Thomas Eakins made his career portraying upper-middle class residents of his native Philadelphia. Such depictions are anything but static likenesses; instead they show individuals engaged in their chosen profession or avocation, whether at the city's rivers and parks, in its surgical amphitheaters, or in its public and private performance venues, as in Singing a Pathetic Song.
This evocative depiction of the home musicale—popular in Victorian America generally, and in Eakins' own household in particular—exemplifies the artist's unidealized renderings of his contemporaries as well as his love of music. An earnest young singer accompanied by a pianist and cellist in a richly decorated interior concentrates on holding a note of her tune. The pathetic song, the most popular type of melody in 1860s and 1870s America, told tales of woe, such as death or tragic circumstances befalling innocent women or children. Recited by the singer as autobiographical, such ballads commonly moved audiences to tears.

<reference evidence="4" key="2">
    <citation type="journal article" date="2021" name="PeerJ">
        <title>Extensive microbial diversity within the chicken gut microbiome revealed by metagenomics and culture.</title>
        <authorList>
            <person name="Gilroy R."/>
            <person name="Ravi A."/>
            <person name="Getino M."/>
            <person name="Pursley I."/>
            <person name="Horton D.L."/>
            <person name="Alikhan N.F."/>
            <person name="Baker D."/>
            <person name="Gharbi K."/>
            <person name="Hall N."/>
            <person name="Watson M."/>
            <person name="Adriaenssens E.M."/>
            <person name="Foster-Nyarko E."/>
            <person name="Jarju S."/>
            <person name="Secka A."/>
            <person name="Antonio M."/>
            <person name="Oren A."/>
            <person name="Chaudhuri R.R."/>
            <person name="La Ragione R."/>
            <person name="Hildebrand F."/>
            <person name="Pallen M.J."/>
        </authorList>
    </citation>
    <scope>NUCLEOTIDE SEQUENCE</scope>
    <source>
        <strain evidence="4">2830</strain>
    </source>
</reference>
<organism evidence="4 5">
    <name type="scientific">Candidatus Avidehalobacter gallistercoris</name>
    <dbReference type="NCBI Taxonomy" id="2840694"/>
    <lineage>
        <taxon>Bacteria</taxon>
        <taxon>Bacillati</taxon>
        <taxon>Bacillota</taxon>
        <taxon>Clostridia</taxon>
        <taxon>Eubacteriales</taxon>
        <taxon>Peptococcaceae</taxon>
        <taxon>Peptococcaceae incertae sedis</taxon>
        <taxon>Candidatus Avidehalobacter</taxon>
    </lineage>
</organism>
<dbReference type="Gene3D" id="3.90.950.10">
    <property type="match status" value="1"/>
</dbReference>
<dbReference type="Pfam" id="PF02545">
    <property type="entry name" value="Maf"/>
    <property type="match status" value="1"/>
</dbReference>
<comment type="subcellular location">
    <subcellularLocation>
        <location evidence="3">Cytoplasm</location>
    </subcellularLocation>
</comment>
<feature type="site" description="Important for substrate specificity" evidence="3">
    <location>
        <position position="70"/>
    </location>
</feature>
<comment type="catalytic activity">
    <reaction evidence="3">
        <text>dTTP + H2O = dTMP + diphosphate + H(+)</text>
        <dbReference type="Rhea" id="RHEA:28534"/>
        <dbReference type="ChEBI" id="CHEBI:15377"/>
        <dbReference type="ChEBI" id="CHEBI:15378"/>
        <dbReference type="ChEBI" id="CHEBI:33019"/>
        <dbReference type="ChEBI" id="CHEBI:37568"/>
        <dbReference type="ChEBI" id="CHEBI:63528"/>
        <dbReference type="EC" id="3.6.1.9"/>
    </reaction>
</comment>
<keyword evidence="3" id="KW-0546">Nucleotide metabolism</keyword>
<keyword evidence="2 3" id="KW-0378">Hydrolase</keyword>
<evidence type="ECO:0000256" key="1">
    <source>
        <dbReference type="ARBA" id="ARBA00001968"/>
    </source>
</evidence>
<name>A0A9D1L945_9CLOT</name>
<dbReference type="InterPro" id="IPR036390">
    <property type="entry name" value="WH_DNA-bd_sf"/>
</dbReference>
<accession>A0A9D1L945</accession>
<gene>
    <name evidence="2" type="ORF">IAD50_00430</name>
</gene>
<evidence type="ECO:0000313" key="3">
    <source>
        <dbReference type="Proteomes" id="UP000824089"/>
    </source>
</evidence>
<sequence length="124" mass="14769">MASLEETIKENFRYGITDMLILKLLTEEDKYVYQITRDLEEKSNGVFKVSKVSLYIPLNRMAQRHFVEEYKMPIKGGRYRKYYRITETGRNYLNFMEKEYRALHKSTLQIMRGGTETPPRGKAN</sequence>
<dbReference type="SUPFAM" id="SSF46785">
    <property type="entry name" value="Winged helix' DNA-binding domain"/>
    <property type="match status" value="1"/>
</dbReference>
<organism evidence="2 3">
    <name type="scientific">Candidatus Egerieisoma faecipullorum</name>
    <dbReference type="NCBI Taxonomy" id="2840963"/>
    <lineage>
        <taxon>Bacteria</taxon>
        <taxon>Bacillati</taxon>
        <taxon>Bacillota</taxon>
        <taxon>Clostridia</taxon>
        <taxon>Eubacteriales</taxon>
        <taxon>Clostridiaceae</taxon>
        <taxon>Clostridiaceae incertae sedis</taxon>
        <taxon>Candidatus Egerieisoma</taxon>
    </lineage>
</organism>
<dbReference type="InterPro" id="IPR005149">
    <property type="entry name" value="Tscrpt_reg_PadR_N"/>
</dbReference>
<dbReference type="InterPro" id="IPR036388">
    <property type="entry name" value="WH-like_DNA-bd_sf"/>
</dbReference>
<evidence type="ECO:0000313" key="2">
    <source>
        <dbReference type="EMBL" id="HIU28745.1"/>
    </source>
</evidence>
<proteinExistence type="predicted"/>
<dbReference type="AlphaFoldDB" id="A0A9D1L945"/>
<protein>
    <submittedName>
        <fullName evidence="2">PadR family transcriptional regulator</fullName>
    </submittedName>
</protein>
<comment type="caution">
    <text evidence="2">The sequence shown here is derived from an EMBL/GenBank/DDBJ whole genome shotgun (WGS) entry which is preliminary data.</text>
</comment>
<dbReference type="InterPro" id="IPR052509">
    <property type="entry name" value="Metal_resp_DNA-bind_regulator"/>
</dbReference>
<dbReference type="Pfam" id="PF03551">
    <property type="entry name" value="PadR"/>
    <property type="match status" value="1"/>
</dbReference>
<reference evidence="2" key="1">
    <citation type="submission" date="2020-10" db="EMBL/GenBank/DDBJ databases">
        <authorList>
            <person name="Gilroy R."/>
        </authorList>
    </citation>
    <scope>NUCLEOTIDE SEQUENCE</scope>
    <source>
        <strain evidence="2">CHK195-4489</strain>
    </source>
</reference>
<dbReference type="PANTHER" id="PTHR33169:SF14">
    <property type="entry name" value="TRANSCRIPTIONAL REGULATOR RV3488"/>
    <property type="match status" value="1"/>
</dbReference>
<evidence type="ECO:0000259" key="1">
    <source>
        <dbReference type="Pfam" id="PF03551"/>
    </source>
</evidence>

A leading art critic of the day called the work "admirably painted, and . . . absolutely true to nature, a perfect record of the life amid which the artist lives." The painting remained in Eakins's collection until late 1885, when Edward Hornor Coates, a trustee of the Pennsylvania Academy of the Fine Arts (where Eakins taught), asked to exchange it for his Swimming (1885, Amon Carter Museum), a commissioned painting whose depiction of the artist and his male students posed nude in a landscape was both unexpected and controversial.